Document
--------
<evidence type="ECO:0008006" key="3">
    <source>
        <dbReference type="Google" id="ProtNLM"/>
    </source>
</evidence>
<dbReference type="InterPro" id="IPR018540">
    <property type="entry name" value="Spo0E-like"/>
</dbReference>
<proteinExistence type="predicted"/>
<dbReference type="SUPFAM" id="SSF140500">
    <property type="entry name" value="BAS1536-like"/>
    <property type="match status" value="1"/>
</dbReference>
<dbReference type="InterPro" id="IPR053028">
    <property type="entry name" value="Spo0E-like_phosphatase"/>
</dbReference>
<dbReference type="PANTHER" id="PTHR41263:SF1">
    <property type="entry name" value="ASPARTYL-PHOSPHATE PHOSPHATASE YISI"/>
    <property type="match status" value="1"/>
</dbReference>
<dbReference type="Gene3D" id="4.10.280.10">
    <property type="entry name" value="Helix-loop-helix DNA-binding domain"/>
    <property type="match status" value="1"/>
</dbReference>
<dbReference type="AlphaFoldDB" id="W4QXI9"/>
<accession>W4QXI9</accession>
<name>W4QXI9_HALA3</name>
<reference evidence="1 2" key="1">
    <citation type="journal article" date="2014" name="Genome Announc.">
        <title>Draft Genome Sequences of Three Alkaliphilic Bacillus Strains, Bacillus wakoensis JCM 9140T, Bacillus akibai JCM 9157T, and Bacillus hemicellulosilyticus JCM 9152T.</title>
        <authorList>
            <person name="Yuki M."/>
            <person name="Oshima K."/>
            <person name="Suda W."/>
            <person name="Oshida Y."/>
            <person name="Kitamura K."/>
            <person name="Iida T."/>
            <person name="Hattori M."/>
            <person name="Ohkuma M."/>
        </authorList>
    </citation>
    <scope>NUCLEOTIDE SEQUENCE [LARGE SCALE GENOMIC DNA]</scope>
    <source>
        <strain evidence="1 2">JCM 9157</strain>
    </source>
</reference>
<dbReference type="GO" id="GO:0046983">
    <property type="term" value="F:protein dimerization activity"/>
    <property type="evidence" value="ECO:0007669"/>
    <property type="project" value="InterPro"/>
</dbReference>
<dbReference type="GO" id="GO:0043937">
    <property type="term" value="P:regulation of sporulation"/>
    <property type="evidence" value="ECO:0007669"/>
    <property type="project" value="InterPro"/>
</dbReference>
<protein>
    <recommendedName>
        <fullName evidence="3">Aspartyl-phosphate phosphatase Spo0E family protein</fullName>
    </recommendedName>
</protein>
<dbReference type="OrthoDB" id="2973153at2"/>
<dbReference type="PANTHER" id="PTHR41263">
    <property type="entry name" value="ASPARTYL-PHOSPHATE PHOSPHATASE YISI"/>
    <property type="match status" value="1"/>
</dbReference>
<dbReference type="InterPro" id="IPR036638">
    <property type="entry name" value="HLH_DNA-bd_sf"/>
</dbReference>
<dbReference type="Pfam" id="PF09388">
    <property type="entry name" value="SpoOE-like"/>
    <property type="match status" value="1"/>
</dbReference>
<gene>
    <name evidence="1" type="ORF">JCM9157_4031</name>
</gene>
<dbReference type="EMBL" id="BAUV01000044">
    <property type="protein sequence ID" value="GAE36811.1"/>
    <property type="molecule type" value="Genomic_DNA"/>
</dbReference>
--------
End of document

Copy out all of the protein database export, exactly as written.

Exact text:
<evidence type="ECO:0008006" key="3">
    <source>
        <dbReference type="Google" id="ProtNLM"/>
    </source>
</evidence>
<dbReference type="InterPro" id="IPR018540">
    <property type="entry name" value="Spo0E-like"/>
</dbReference>
<proteinExistence type="predicted"/>
<dbReference type="SUPFAM" id="SSF140500">
    <property type="entry name" value="BAS1536-like"/>
    <property type="match status" value="1"/>
</dbReference>
<dbReference type="InterPro" id="IPR053028">
    <property type="entry name" value="Spo0E-like_phosphatase"/>
</dbReference>
<dbReference type="PANTHER" id="PTHR41263:SF1">
    <property type="entry name" value="ASPARTYL-PHOSPHATE PHOSPHATASE YISI"/>
    <property type="match status" value="1"/>
</dbReference>
<dbReference type="Gene3D" id="4.10.280.10">
    <property type="entry name" value="Helix-loop-helix DNA-binding domain"/>
    <property type="match status" value="1"/>
</dbReference>
<dbReference type="AlphaFoldDB" id="W4QXI9"/>
<accession>W4QXI9</accession>
<name>W4QXI9_HALA3</name>
<reference evidence="1 2" key="1">
    <citation type="journal article" date="2014" name="Genome Announc.">
        <title>Draft Genome Sequences of Three Alkaliphilic Bacillus Strains, Bacillus wakoensis JCM 9140T, Bacillus akibai JCM 9157T, and Bacillus hemicellulosilyticus JCM 9152T.</title>
        <authorList>
            <person name="Yuki M."/>
            <person name="Oshima K."/>
            <person name="Suda W."/>
            <person name="Oshida Y."/>
            <person name="Kitamura K."/>
            <person name="Iida T."/>
            <person name="Hattori M."/>
            <person name="Ohkuma M."/>
        </authorList>
    </citation>
    <scope>NUCLEOTIDE SEQUENCE [LARGE SCALE GENOMIC DNA]</scope>
    <source>
        <strain evidence="1 2">JCM 9157</strain>
    </source>
</reference>
<dbReference type="GO" id="GO:0046983">
    <property type="term" value="F:protein dimerization activity"/>
    <property type="evidence" value="ECO:0007669"/>
    <property type="project" value="InterPro"/>
</dbReference>
<dbReference type="GO" id="GO:0043937">
    <property type="term" value="P:regulation of sporulation"/>
    <property type="evidence" value="ECO:0007669"/>
    <property type="project" value="InterPro"/>
</dbReference>
<protein>
    <recommendedName>
        <fullName evidence="3">Aspartyl-phosphate phosphatase Spo0E family protein</fullName>
    </recommendedName>
</protein>
<dbReference type="OrthoDB" id="2973153at2"/>
<dbReference type="PANTHER" id="PTHR41263">
    <property type="entry name" value="ASPARTYL-PHOSPHATE PHOSPHATASE YISI"/>
    <property type="match status" value="1"/>
</dbReference>
<dbReference type="InterPro" id="IPR036638">
    <property type="entry name" value="HLH_DNA-bd_sf"/>
</dbReference>
<dbReference type="Pfam" id="PF09388">
    <property type="entry name" value="SpoOE-like"/>
    <property type="match status" value="1"/>
</dbReference>
<gene>
    <name evidence="1" type="ORF">JCM9157_4031</name>
</gene>
<dbReference type="EMBL" id="BAUV01000044">
    <property type="protein sequence ID" value="GAE36811.1"/>
    <property type="molecule type" value="Genomic_DNA"/>
</dbReference>